McShane, like Olyphant and most everyone else on the planet, never believed “Deadwood” would rise again. “No [expletive] way I thought it would happen” both actors said in separate interviews during a recent press stop in L.A.

Call it a reunion or a return. Either way, it’s nothing short of a miracle that Milch and HBO were able to reassemble much of the original cast. Trixie (Paula Malcomson), Alma Ellsworth (Molly Parker), Joanie Stubbs (Kim Dickens), George Hearst (Gerald McRaney), Mrs. Bullock (Anna Gunn), Charlie Utter (Dayton Callie), Doc Cochran (Brad Dourif), E.B. Farnum (William Sanderson) and Sol Starr (John Hawkes) and Mr. Wu (Keone Young) are among those fans will see navigating the filth, vice and promise of Deadwood.


McShane was more than happy to be part of that comeback miracle. The terminally dapper Englishman wore a pin-striped suit to the interview and cursed somewhat less than his “Deadwood” character as he spoke about reuniting with Swearengen.

“It all comes back in a heartbeat,” he said. “All of the years. All of the worthy things that he is. All the [stuff] that he’s done, which he’s atoned for a million times, but it will never be enough. But he makes up for it by other [stuff] that he does for everybody else and tries to hide.”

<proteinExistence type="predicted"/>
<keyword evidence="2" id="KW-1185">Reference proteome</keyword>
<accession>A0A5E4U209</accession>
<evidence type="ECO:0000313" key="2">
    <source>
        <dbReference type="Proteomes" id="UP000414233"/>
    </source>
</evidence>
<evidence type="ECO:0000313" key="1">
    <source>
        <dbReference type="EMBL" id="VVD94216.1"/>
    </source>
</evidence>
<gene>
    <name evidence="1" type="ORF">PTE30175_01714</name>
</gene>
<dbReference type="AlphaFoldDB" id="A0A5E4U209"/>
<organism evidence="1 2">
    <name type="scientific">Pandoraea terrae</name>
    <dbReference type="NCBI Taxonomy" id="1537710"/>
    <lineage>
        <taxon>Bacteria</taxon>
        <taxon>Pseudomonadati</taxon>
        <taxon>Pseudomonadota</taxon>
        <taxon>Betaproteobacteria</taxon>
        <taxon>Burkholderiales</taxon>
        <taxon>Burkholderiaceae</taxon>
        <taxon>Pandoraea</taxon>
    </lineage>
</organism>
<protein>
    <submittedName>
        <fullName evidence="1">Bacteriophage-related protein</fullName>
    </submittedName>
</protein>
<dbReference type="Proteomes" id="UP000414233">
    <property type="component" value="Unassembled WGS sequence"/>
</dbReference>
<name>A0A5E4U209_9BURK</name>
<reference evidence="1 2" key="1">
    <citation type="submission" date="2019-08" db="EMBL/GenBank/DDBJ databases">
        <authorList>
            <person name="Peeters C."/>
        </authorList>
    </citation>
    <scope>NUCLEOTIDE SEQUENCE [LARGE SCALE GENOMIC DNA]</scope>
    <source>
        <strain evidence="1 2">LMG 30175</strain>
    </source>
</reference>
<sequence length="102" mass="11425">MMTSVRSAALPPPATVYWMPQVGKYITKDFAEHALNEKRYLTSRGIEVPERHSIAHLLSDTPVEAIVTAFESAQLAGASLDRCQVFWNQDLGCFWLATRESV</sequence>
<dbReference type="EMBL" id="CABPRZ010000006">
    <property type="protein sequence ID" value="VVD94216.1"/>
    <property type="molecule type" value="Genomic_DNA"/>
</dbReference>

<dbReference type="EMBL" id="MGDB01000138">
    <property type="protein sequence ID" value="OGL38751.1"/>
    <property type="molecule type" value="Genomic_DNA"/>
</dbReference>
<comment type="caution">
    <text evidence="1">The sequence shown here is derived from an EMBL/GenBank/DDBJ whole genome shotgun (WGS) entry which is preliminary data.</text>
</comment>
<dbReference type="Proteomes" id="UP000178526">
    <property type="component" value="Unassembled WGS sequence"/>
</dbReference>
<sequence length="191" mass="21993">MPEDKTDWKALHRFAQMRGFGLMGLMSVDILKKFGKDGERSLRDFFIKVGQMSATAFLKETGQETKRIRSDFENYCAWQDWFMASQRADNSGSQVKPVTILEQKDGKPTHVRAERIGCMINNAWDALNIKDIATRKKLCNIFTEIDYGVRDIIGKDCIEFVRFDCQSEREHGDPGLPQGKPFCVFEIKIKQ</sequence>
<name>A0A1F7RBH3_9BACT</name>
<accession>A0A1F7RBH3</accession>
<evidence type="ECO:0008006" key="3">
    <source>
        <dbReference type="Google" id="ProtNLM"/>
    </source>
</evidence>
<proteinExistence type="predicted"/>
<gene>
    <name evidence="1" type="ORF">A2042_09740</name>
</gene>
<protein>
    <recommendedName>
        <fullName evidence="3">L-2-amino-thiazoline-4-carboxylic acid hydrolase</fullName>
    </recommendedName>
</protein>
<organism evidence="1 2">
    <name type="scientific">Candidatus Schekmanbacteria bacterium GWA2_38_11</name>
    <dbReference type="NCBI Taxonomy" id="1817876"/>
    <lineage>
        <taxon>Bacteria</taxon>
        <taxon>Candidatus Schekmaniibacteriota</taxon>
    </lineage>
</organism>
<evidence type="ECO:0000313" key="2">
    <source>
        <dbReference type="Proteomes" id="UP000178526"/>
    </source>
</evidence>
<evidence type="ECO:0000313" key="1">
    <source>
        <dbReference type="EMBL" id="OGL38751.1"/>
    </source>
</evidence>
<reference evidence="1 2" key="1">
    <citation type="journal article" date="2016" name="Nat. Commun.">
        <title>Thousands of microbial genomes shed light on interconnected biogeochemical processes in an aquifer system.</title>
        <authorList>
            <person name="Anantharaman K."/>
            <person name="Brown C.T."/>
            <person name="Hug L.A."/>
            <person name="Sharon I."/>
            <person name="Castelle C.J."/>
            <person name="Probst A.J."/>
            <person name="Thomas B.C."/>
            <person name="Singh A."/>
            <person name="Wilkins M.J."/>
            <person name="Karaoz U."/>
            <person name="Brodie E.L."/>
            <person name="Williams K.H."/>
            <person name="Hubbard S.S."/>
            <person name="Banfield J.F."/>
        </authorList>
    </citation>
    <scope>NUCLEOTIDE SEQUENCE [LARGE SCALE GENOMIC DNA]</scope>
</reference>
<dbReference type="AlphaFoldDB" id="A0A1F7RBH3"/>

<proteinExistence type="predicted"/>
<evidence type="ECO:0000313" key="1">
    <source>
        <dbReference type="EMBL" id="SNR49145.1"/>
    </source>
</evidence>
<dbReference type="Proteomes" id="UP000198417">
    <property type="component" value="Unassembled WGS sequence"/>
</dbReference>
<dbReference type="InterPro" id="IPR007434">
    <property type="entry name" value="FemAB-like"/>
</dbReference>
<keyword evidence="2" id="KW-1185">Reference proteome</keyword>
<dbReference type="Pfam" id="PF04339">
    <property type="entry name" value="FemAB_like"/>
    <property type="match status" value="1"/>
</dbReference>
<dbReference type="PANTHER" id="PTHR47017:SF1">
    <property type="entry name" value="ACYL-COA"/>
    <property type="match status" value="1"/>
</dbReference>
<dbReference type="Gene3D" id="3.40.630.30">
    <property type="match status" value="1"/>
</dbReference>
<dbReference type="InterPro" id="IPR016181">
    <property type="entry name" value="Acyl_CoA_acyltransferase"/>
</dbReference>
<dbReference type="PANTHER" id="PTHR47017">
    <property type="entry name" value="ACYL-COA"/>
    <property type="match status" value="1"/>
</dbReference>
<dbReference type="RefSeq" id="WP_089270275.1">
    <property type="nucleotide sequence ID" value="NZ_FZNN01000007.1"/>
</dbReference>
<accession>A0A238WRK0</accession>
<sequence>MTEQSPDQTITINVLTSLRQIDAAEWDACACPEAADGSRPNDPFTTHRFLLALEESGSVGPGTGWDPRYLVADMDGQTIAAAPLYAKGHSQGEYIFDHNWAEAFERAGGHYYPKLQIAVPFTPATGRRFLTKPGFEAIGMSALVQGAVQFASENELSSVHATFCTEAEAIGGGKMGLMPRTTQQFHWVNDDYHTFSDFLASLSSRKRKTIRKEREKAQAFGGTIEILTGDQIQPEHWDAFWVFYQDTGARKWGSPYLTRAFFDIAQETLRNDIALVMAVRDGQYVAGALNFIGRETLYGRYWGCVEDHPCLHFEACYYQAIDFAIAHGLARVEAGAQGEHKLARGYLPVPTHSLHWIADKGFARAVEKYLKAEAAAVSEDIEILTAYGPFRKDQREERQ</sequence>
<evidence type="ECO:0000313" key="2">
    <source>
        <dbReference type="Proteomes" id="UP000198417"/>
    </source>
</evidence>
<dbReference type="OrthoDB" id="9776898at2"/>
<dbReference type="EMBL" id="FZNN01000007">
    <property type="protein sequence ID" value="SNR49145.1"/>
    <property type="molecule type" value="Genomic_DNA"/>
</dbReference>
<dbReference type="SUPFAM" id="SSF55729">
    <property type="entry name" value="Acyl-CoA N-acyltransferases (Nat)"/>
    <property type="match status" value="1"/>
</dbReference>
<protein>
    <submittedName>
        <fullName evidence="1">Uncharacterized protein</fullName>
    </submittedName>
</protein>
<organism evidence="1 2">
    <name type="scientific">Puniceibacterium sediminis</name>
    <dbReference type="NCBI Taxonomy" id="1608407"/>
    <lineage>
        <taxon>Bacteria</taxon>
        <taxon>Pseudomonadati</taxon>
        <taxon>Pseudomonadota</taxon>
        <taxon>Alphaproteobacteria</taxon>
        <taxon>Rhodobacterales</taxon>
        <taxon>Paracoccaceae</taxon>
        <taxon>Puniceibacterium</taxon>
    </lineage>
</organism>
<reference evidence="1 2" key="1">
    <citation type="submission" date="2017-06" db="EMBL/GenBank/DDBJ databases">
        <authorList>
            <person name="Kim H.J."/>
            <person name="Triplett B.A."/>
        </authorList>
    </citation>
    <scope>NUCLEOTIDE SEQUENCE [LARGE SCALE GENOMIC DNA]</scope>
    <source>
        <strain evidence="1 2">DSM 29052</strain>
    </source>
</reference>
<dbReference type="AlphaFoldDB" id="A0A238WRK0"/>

Written by Milch — who recently revealed his Alzheimer’s diagnosis — and directed by Daniel Minahan (“Game of Thrones”), the film picks up where the series left off, only a decade later. Relationships may have advanced or fallen apart, and folks may have moved away, but each figure’s rich narrative arc is artfully connected back to their original story.

Old rivalries are rekindled when Hearst rolls back into town. He’s a one-man monopoly who’s there to buy real estate, political influence and whatever else money and bully tactics can buy.

“I don’t think David [Milch] is capable of writing a story in any era that isn’t about today,” said Olyphant. “I don’t think he knows any other way. It feels like a very relevant story about the passage of time and about coming change. Are you going to be part of the future, and if so, can you take your humanity with you?”